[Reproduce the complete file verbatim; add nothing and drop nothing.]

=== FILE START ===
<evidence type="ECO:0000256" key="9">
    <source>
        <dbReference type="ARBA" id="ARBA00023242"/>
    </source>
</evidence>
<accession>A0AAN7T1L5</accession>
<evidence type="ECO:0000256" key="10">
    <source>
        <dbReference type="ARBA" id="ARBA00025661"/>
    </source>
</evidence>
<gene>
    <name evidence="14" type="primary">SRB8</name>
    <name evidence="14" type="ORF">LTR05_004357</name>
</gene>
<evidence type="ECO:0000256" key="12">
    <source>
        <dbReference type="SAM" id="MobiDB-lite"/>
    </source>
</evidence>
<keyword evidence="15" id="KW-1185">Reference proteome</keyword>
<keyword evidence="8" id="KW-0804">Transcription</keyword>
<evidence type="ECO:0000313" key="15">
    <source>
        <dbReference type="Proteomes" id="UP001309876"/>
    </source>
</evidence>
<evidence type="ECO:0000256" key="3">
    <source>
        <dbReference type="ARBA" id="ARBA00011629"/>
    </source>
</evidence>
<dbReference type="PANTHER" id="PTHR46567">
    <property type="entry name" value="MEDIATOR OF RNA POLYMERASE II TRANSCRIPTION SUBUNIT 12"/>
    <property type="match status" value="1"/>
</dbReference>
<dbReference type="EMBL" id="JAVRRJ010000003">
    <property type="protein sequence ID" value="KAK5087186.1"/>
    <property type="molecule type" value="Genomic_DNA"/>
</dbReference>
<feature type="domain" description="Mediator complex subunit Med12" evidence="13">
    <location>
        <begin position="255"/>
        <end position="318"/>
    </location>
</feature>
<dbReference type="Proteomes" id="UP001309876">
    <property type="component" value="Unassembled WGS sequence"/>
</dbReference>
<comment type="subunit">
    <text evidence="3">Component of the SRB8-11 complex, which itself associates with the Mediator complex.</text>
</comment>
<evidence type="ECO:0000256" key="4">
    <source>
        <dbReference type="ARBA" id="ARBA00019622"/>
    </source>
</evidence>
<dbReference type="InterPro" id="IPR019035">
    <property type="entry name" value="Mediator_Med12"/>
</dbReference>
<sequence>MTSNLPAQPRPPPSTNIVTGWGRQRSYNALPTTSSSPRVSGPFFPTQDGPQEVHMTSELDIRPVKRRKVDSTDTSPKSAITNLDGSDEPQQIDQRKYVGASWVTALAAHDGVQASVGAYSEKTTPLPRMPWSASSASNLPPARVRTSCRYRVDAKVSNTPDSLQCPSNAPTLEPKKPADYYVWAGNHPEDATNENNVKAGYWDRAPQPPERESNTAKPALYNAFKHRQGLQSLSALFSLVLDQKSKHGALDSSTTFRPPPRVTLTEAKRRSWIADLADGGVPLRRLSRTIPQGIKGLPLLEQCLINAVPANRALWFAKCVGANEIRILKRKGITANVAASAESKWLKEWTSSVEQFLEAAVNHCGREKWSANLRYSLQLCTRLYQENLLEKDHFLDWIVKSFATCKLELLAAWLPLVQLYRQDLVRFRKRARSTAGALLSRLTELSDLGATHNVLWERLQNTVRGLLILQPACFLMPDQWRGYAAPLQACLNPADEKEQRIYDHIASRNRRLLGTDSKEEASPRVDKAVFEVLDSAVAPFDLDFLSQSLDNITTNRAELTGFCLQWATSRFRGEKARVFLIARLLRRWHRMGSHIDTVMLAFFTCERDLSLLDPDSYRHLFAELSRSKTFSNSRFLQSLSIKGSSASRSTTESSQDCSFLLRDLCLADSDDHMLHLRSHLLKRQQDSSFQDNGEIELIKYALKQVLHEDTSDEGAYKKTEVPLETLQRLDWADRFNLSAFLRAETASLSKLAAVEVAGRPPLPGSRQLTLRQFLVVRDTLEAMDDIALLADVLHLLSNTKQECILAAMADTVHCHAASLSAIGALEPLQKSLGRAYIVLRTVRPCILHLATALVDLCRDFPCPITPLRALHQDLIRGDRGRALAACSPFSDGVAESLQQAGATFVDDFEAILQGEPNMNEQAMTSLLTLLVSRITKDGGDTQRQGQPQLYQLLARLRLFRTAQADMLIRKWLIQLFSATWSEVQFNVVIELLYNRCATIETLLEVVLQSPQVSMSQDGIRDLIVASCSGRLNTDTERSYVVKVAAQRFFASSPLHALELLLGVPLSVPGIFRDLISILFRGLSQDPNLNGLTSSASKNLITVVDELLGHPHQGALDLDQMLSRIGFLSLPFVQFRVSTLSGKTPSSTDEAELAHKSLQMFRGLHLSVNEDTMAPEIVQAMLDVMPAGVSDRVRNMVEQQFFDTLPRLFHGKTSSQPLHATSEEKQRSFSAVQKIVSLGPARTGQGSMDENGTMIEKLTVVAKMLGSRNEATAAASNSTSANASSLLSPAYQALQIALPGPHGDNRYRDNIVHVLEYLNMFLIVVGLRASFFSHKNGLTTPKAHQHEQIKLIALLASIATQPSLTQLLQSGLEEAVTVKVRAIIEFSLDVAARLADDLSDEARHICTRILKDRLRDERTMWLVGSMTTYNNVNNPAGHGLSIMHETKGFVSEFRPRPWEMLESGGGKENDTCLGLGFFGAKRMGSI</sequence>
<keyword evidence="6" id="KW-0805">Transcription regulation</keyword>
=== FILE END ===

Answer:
<evidence type="ECO:0000256" key="9">
    <source>
        <dbReference type="ARBA" id="ARBA00023242"/>
    </source>
</evidence>
<accession>A0AAN7T1L5</accession>
<evidence type="ECO:0000256" key="10">
    <source>
        <dbReference type="ARBA" id="ARBA00025661"/>
    </source>
</evidence>
<gene>
    <name evidence="14" type="primary">SRB8</name>
    <name evidence="14" type="ORF">LTR05_004357</name>
</gene>
<evidence type="ECO:0000256" key="12">
    <source>
        <dbReference type="SAM" id="MobiDB-lite"/>
    </source>
</evidence>
<keyword evidence="15" id="KW-1185">Reference proteome</keyword>
<keyword evidence="8" id="KW-0804">Transcription</keyword>
<evidence type="ECO:0000313" key="15">
    <source>
        <dbReference type="Proteomes" id="UP001309876"/>
    </source>
</evidence>
<evidence type="ECO:0000256" key="3">
    <source>
        <dbReference type="ARBA" id="ARBA00011629"/>
    </source>
</evidence>
<dbReference type="PANTHER" id="PTHR46567">
    <property type="entry name" value="MEDIATOR OF RNA POLYMERASE II TRANSCRIPTION SUBUNIT 12"/>
    <property type="match status" value="1"/>
</dbReference>
<dbReference type="EMBL" id="JAVRRJ010000003">
    <property type="protein sequence ID" value="KAK5087186.1"/>
    <property type="molecule type" value="Genomic_DNA"/>
</dbReference>
<feature type="domain" description="Mediator complex subunit Med12" evidence="13">
    <location>
        <begin position="255"/>
        <end position="318"/>
    </location>
</feature>
<dbReference type="Proteomes" id="UP001309876">
    <property type="component" value="Unassembled WGS sequence"/>
</dbReference>
<comment type="subunit">
    <text evidence="3">Component of the SRB8-11 complex, which itself associates with the Mediator complex.</text>
</comment>
<evidence type="ECO:0000256" key="4">
    <source>
        <dbReference type="ARBA" id="ARBA00019622"/>
    </source>
</evidence>
<dbReference type="InterPro" id="IPR019035">
    <property type="entry name" value="Mediator_Med12"/>
</dbReference>
<sequence>MTSNLPAQPRPPPSTNIVTGWGRQRSYNALPTTSSSPRVSGPFFPTQDGPQEVHMTSELDIRPVKRRKVDSTDTSPKSAITNLDGSDEPQQIDQRKYVGASWVTALAAHDGVQASVGAYSEKTTPLPRMPWSASSASNLPPARVRTSCRYRVDAKVSNTPDSLQCPSNAPTLEPKKPADYYVWAGNHPEDATNENNVKAGYWDRAPQPPERESNTAKPALYNAFKHRQGLQSLSALFSLVLDQKSKHGALDSSTTFRPPPRVTLTEAKRRSWIADLADGGVPLRRLSRTIPQGIKGLPLLEQCLINAVPANRALWFAKCVGANEIRILKRKGITANVAASAESKWLKEWTSSVEQFLEAAVNHCGREKWSANLRYSLQLCTRLYQENLLEKDHFLDWIVKSFATCKLELLAAWLPLVQLYRQDLVRFRKRARSTAGALLSRLTELSDLGATHNVLWERLQNTVRGLLILQPACFLMPDQWRGYAAPLQACLNPADEKEQRIYDHIASRNRRLLGTDSKEEASPRVDKAVFEVLDSAVAPFDLDFLSQSLDNITTNRAELTGFCLQWATSRFRGEKARVFLIARLLRRWHRMGSHIDTVMLAFFTCERDLSLLDPDSYRHLFAELSRSKTFSNSRFLQSLSIKGSSASRSTTESSQDCSFLLRDLCLADSDDHMLHLRSHLLKRQQDSSFQDNGEIELIKYALKQVLHEDTSDEGAYKKTEVPLETLQRLDWADRFNLSAFLRAETASLSKLAAVEVAGRPPLPGSRQLTLRQFLVVRDTLEAMDDIALLADVLHLLSNTKQECILAAMADTVHCHAASLSAIGALEPLQKSLGRAYIVLRTVRPCILHLATALVDLCRDFPCPITPLRALHQDLIRGDRGRALAACSPFSDGVAESLQQAGATFVDDFEAILQGEPNMNEQAMTSLLTLLVSRITKDGGDTQRQGQPQLYQLLARLRLFRTAQADMLIRKWLIQLFSATWSEVQFNVVIELLYNRCATIETLLEVVLQSPQVSMSQDGIRDLIVASCSGRLNTDTERSYVVKVAAQRFFASSPLHALELLLGVPLSVPGIFRDLISILFRGLSQDPNLNGLTSSASKNLITVVDELLGHPHQGALDLDQMLSRIGFLSLPFVQFRVSTLSGKTPSSTDEAELAHKSLQMFRGLHLSVNEDTMAPEIVQAMLDVMPAGVSDRVRNMVEQQFFDTLPRLFHGKTSSQPLHATSEEKQRSFSAVQKIVSLGPARTGQGSMDENGTMIEKLTVVAKMLGSRNEATAAASNSTSANASSLLSPAYQALQIALPGPHGDNRYRDNIVHVLEYLNMFLIVVGLRASFFSHKNGLTTPKAHQHEQIKLIALLASIATQPSLTQLLQSGLEEAVTVKVRAIIEFSLDVAARLADDLSDEARHICTRILKDRLRDERTMWLVGSMTTYNNVNNPAGHGLSIMHETKGFVSEFRPRPWEMLESGGGKENDTCLGLGFFGAKRMGSI</sequence>
<keyword evidence="6" id="KW-0805">Transcription regulation</keyword>